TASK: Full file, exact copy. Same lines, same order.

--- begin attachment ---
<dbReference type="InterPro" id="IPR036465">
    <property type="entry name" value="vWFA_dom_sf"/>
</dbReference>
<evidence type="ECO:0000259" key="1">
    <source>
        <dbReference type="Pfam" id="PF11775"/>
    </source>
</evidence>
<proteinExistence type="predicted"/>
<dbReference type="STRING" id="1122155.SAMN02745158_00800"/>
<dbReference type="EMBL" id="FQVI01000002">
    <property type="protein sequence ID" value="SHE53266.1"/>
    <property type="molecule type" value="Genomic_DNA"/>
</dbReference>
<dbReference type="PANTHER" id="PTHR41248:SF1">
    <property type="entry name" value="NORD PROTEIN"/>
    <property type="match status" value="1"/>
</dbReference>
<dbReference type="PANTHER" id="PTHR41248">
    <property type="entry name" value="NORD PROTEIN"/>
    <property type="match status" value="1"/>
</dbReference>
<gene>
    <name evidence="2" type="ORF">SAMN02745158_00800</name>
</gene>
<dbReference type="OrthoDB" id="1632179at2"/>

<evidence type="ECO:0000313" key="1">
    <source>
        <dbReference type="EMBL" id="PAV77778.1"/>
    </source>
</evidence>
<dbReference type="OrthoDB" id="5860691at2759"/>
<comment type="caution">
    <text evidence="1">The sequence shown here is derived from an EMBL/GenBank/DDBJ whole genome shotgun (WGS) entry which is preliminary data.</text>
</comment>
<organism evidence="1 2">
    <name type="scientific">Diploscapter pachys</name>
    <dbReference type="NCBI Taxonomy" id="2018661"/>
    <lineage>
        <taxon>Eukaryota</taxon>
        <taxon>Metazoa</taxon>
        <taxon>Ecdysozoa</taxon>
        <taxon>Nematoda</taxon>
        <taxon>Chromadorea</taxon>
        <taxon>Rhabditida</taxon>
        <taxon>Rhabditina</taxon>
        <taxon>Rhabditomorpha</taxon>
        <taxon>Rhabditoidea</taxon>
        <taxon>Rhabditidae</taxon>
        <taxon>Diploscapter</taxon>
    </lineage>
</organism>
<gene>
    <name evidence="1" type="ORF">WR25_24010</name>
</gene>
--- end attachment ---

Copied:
<dbReference type="InterPro" id="IPR036465">
    <property type="entry name" value="vWFA_dom_sf"/>
</dbReference>
<evidence type="ECO:0000259" key="1">
    <source>
        <dbReference type="Pfam" id="PF11775"/>
    </source>
</evidence>
<proteinExistence type="predicted"/>
<dbReference type="STRING" id="1122155.SAMN02745158_00800"/>
<dbReference type="EMBL" id="FQVI01000002">
    <property type="protein sequence ID" value="SHE53266.1"/>
    <property type="molecule type" value="Genomic_DNA"/>
</dbReference>
<dbReference type="PANTHER" id="PTHR41248:SF1">
    <property type="entry name" value="NORD PROTEIN"/>
    <property type="match status" value="1"/>
</dbReference>
<dbReference type="PANTHER" id="PTHR41248">
    <property type="entry name" value="NORD PROTEIN"/>
    <property type="match status" value="1"/>
</dbReference>
<gene>
    <name evidence="2" type="ORF">SAMN02745158_00800</name>
</gene>
<dbReference type="OrthoDB" id="1632179at2"/>

<evidence type="ECO:0000313" key="1">
    <source>
        <dbReference type="EMBL" id="PAV77778.1"/>
    </source>
</evidence>
<dbReference type="OrthoDB" id="5860691at2759"/>
<comment type="caution">
    <text evidence="1">The sequence shown here is derived from an EMBL/GenBank/DDBJ whole genome shotgun (WGS) entry which is preliminary data.</text>
</comment>
<organism evidence="1 2">
    <name type="scientific">Diploscapter pachys</name>
    <dbReference type="NCBI Taxonomy" id="2018661"/>
    <lineage>
        <taxon>Eukaryota</taxon>
        <taxon>Metazoa</taxon>
        <taxon>Ecdysozoa</taxon>
        <taxon>Nematoda</taxon>
        <taxon>Chromadorea</taxon>
        <taxon>Rhabditida</taxon>
        <taxon>Rhabditina</taxon>
        <taxon>Rhabditomorpha</taxon>
        <taxon>Rhabditoidea</taxon>
        <taxon>Rhabditidae</taxon>
        <taxon>Diploscapter</taxon>
    </lineage>
</organism>
<gene>
    <name evidence="1" type="ORF">WR25_24010</name>
</gene>